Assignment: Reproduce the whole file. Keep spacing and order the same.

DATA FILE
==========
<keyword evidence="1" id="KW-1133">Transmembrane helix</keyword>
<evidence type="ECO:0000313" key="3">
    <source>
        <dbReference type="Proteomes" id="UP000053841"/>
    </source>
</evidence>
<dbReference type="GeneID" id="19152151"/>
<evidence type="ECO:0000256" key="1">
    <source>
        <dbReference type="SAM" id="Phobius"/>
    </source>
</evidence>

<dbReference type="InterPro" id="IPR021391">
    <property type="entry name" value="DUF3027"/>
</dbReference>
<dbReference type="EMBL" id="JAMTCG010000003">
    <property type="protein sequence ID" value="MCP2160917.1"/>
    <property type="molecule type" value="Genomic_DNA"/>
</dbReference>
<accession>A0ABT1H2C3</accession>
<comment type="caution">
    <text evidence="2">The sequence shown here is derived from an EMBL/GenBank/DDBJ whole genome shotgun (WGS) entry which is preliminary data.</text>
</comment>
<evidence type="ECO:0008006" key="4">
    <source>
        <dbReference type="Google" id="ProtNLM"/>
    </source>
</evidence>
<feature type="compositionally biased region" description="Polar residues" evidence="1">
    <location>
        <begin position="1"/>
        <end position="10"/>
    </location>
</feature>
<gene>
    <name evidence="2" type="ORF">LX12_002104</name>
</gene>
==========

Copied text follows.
<keyword evidence="1" id="KW-1133">Transmembrane helix</keyword>
<evidence type="ECO:0000313" key="3">
    <source>
        <dbReference type="Proteomes" id="UP000053841"/>
    </source>
</evidence>
<dbReference type="GeneID" id="19152151"/>
<evidence type="ECO:0000256" key="1">
    <source>
        <dbReference type="SAM" id="Phobius"/>
    </source>
</evidence>

<dbReference type="InterPro" id="IPR021391">
    <property type="entry name" value="DUF3027"/>
</dbReference>
<dbReference type="EMBL" id="JAMTCG010000003">
    <property type="protein sequence ID" value="MCP2160917.1"/>
    <property type="molecule type" value="Genomic_DNA"/>
</dbReference>
<accession>A0ABT1H2C3</accession>
<comment type="caution">
    <text evidence="2">The sequence shown here is derived from an EMBL/GenBank/DDBJ whole genome shotgun (WGS) entry which is preliminary data.</text>
</comment>
<evidence type="ECO:0008006" key="4">
    <source>
        <dbReference type="Google" id="ProtNLM"/>
    </source>
</evidence>
<feature type="compositionally biased region" description="Polar residues" evidence="1">
    <location>
        <begin position="1"/>
        <end position="10"/>
    </location>
</feature>
<gene>
    <name evidence="2" type="ORF">LX12_002104</name>
</gene>